Advice includes downloading the Flashplayer-plug-in tarball and adding it to /usr/lib/. Ignore the advice. If you run Google's Chrome browser, here's how to install the new 64-bit flashplayer plug-in. I run Debian Linux.

Check /etc/apt/sources.list. You should have contrib non-free added:

$ cat /etc/apt/souces.list

If not, as root add contrib non-free to your repository. Here's my sources.list:

deb squeeze main contrib non-free
deb-src squeeze main contrib non-free

Yours should look similar. I run squeeze. After you confirm your repository has non-free added, close and save the file. 


# aptitude update

Next run:

aptitude install flashplugin-nonfree

Debian will download and auto install the flashplayer plug-in. Close and restart Chrome.

Go to and check it works.

Mine worked first time.


Add Slime To Emacs

Viscous Liquid Matter

SLime. Superior Lisp Interactive Mode for Emacs. Slime is an Emacs mode for editing and working with Common LISP. Setting up Slime is a breeze. Download the CVS file, gunzip it, move the directory and add the directory path to your dot.emacs file.

Slime recommends pulling down the latest CVS version.

After download, gunzip the file:

tar zvxf slime-current.tgz

Delete the tar file and move the unzipped directory.

rm slime-current.tgz

mv slime-2010-12-23 ~/prog/slime

Open dot.emacs file and add the following:

emacs ~/.emacs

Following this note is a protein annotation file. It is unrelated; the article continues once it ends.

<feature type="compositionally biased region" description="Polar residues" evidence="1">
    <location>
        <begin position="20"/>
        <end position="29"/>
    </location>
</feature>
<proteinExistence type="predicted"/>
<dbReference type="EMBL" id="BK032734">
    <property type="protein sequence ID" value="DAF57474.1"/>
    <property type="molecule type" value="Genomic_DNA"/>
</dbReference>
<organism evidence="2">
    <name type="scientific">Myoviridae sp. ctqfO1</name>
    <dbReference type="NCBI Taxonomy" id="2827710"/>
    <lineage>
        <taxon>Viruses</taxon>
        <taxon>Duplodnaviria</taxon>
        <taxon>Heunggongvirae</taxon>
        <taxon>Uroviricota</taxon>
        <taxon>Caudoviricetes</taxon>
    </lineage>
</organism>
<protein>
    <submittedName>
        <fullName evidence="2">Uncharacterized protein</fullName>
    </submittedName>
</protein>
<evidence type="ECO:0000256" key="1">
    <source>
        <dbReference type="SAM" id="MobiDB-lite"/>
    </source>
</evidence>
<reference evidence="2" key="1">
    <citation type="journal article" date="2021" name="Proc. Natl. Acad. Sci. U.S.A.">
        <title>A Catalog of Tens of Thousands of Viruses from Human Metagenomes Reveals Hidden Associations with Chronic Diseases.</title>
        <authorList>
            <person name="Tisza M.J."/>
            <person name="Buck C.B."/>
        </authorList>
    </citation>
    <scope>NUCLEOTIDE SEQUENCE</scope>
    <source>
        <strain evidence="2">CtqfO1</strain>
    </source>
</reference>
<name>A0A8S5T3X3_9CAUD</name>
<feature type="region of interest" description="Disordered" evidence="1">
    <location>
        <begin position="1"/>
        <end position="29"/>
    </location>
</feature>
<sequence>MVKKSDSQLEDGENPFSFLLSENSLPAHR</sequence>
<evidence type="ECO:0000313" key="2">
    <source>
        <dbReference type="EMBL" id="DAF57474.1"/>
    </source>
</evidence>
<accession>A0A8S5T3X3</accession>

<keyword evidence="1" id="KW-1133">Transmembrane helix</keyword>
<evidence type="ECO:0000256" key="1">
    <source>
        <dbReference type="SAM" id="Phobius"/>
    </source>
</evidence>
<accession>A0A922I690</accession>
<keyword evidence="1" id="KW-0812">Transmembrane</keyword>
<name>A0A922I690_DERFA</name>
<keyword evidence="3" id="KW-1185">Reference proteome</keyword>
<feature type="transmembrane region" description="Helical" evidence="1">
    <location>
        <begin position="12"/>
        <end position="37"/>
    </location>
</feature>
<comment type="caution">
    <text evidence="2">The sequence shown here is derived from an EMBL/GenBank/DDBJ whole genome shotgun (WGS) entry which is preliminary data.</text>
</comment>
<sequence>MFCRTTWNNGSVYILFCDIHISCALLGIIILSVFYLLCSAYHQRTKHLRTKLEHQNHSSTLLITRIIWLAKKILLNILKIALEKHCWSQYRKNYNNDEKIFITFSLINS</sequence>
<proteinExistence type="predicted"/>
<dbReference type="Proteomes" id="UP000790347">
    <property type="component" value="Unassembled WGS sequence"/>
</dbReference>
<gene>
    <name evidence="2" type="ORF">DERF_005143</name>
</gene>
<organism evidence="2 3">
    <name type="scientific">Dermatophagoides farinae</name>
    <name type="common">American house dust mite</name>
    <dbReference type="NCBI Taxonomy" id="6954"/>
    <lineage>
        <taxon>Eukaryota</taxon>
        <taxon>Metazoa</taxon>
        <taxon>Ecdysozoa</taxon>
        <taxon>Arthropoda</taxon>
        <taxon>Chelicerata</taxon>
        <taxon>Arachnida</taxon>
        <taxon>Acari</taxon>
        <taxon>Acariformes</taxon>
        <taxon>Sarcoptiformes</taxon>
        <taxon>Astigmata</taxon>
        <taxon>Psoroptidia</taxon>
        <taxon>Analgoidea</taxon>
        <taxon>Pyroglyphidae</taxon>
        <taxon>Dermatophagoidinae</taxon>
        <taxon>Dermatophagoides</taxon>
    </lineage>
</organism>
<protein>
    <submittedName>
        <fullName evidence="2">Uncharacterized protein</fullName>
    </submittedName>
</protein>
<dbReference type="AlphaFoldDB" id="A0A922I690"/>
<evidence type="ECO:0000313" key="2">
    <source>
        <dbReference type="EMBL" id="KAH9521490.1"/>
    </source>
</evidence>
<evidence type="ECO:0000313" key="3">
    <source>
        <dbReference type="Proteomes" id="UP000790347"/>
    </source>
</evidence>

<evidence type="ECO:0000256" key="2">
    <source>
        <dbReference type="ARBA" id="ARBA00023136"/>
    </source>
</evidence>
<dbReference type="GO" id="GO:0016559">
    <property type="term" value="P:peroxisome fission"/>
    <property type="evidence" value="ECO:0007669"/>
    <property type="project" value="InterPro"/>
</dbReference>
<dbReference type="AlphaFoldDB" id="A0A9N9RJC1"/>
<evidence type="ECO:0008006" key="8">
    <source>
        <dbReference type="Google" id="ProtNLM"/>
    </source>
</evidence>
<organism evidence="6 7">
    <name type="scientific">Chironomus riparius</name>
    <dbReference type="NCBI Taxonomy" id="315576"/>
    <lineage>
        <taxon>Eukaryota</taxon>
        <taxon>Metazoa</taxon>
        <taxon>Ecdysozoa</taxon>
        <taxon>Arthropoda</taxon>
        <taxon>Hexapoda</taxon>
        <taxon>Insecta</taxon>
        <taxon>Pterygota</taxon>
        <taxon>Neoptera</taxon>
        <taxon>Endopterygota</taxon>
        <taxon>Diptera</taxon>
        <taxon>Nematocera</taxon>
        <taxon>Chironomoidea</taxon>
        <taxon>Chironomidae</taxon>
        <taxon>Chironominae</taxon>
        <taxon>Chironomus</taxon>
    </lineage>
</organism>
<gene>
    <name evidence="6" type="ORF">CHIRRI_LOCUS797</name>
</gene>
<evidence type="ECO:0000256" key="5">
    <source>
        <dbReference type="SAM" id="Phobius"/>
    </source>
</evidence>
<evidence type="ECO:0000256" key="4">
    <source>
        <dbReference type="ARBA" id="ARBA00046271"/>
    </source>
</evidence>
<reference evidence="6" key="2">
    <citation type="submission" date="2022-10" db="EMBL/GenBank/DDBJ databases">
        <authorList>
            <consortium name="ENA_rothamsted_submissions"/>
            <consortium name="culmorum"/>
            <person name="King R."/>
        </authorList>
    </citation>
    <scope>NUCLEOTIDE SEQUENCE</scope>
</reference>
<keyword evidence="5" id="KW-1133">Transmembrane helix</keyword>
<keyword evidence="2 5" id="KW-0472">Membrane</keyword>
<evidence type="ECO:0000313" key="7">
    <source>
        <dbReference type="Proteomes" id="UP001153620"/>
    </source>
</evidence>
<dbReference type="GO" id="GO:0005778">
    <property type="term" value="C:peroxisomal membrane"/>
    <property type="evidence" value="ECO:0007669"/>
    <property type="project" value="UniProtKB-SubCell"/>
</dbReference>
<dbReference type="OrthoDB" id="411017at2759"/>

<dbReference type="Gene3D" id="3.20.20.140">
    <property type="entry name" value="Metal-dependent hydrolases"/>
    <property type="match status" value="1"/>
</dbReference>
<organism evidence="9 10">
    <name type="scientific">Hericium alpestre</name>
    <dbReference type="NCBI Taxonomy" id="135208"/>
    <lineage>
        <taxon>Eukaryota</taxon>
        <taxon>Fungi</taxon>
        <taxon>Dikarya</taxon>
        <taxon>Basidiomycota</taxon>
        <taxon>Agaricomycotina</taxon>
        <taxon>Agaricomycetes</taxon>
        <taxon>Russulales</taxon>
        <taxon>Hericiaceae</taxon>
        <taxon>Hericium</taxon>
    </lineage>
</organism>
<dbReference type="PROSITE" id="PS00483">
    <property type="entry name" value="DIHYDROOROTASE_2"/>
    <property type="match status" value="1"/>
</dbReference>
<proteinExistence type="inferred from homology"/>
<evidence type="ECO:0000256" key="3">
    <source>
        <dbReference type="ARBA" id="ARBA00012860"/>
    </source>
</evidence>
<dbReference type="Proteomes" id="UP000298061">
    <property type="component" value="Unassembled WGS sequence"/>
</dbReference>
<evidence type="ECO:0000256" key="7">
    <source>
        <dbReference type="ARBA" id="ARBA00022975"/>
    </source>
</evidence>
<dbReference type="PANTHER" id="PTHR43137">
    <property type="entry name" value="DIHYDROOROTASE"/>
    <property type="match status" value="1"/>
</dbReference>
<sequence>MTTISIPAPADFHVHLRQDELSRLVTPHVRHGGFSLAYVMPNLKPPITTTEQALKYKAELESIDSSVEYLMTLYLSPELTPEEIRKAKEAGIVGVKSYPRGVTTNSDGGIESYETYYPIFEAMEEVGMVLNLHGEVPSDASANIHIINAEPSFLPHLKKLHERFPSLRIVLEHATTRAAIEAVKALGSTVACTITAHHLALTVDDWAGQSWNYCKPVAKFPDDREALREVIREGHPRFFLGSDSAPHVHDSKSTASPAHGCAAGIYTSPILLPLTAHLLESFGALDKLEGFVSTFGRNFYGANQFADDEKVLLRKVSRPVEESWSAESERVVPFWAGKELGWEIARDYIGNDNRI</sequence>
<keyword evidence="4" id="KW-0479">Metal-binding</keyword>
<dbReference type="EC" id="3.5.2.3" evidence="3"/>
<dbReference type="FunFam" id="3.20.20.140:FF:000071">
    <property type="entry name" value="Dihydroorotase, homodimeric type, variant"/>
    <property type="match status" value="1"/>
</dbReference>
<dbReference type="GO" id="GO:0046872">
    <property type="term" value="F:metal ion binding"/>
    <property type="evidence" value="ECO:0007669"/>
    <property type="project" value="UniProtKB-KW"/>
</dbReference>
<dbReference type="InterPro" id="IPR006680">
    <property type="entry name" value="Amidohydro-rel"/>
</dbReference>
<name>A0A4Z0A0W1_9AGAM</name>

(add-to-list 'load-path "~/prog/slime" ) ; slime directory
(require 'slime)

Close, restart Emacs, then start Slime mode:

M-x slime

You'll have the CLISP prompt:


Have a read of the Slime Online Manual. Its worth a look.


Gnu Screen

Multi Display

Gnu Screen is a faily low key application that is quite awesome in usage. Its functionality is grossly underrated, for such a powerful utility.

Taken from User Manual:

Screen is a full-screen window manager that multiplexes a physical terminal between several processes, typically interactive shells. There is a scrollback history buffer for each virtual terminal and a copy-and-paste mechanism that allows the user to move text regions between windows.

When screen is called, it creates a single window with a shell in it and then gets out of your way so that you can use the program as you normally would. Then, at any time, you can create new full-screen windows with other programs in them including more shells, kill the current window, view a list of the active windows, turn output logging on and off, copy text between windows, view the scrollback history, switch between windows, etc. All windows run their programs completely independent of each other. Programs continue to run when their window is currently not visible and even when the whole screen session is detached from the user's terminal.

When a program terminates, screen kills the window that contained it. If this window was in the foreground, the display switches to the previously displayed window; if none are left, screen exits.

If you have used Emacs, its very similar in user interaction, though functionality is very different.

Here are a few commands to get you going. You can find the rest and plenty of info at Gnu Screen Documents.

Start screen in an XTerm:

xterm screen

Auto start screen with XTerm:

xterm -e screen

Kill screen:

C-a C-\

Create a new window:

C-a C-c

Kill current window:

C-a C-k